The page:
Wage theft prevention in New York, part 2: employer violations
In part one of this post, we began discussing New York state’s Wage Theft Prevention Act (WTPA).
As we noted, the federal Fair Labor Standards Act (FLSA) still sets overall wage-and-hour standards that apply across the nation. But in New York, the WTPA is also in play.
In this part of the post, we will take note of WTPA protections regarding payroll records and employees’ wage statements. We will also put these issues in the context of our firm’s practice on wage-and-hour disputes.
Regarding payroll records, even before the WPTA was passed, New York state law already required employers to keep payroll records for at least six years. That requirement has not changed.
The WTPA also makes clear, however, that employers also have an obligation to keep good records in an ongoing way from day to day. In other words, employers cannot merely make up records after the fact, such as at the end of the week or month. Instead, the payroll recording must be ongoing.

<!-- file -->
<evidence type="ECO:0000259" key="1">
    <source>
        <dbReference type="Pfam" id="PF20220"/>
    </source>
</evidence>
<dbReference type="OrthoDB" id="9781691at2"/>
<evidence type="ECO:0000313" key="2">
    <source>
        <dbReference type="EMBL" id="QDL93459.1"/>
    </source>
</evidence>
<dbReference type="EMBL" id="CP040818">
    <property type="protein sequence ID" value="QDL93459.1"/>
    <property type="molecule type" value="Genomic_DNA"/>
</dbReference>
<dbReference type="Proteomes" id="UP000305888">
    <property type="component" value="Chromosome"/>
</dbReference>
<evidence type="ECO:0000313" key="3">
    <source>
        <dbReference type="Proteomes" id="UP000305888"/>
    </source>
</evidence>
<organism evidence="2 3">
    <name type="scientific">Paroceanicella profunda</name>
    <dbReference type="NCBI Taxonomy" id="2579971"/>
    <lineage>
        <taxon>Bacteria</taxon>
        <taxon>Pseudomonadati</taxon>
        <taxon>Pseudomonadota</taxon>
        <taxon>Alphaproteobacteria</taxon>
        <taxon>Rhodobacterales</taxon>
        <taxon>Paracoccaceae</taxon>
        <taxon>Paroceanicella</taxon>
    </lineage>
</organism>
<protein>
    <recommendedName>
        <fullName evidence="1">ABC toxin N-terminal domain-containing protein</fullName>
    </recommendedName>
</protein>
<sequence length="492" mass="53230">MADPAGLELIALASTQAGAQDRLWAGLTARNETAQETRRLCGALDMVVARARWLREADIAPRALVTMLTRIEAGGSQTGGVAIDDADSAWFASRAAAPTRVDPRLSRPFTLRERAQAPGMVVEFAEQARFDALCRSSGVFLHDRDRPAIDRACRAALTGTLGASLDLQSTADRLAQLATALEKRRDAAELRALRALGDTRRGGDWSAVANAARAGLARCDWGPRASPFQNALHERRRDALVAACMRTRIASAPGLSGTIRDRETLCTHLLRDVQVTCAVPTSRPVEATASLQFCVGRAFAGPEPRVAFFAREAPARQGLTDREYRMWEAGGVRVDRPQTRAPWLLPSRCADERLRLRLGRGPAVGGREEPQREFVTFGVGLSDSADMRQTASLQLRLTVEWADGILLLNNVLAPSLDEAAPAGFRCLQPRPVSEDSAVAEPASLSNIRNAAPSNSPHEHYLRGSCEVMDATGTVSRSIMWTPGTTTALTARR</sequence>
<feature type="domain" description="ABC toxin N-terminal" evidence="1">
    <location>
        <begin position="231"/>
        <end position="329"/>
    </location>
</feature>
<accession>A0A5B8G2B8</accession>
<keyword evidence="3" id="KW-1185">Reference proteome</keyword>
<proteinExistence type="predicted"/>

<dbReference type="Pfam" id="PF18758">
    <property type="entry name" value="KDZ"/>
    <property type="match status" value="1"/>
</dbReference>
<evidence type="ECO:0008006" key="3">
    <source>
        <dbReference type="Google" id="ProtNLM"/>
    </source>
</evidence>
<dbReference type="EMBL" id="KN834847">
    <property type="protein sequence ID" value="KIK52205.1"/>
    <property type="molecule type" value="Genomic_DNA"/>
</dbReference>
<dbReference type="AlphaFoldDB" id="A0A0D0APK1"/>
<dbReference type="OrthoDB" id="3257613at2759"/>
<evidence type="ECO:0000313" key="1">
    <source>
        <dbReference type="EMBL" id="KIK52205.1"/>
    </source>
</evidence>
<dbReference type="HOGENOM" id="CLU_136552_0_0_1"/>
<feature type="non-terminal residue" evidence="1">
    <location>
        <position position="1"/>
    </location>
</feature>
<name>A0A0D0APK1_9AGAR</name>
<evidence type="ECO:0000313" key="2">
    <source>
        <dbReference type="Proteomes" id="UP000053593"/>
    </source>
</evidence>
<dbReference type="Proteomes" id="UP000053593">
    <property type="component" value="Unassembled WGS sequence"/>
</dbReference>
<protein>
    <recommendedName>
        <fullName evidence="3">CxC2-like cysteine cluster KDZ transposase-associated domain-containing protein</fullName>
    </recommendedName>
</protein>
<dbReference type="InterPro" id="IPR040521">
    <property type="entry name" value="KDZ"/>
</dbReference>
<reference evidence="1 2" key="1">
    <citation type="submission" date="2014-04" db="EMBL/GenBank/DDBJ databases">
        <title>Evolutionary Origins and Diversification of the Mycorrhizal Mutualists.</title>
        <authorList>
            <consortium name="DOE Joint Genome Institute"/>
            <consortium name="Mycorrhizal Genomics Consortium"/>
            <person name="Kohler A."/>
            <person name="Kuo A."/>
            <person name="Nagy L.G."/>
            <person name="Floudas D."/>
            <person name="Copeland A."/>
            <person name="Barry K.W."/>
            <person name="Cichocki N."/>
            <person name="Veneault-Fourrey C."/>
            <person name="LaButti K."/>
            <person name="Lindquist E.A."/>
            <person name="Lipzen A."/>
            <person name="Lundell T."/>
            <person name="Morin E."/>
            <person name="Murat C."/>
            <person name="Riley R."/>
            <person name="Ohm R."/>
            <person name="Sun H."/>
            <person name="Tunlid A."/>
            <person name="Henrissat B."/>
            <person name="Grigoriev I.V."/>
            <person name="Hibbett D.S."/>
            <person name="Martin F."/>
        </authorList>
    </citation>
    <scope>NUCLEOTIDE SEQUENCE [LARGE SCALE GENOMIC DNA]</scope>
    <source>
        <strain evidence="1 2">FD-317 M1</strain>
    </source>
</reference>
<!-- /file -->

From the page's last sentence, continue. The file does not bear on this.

The New York State Department of Labor also makes clear in its summary of the WTPA that on paydays each employee is to be provided with a pay stub or other statement of wages. The WTPA sets forth the information that must be included in these statements.
In short, New York law contains many specific protections against wage theft that add to the baseline standards of the federal FLSA.
There are many different settings where workers may need these protections. These could include failure to pay overtime or incorrectly classifying employees for payroll tax purposes.
There are also often issues unique to specific industries. For example, deducting too much pay for tips can be an issue in the restaurant industry.
If you believe that an employer has violated fair wage laws, please visit our page on wage-and-hour disputes.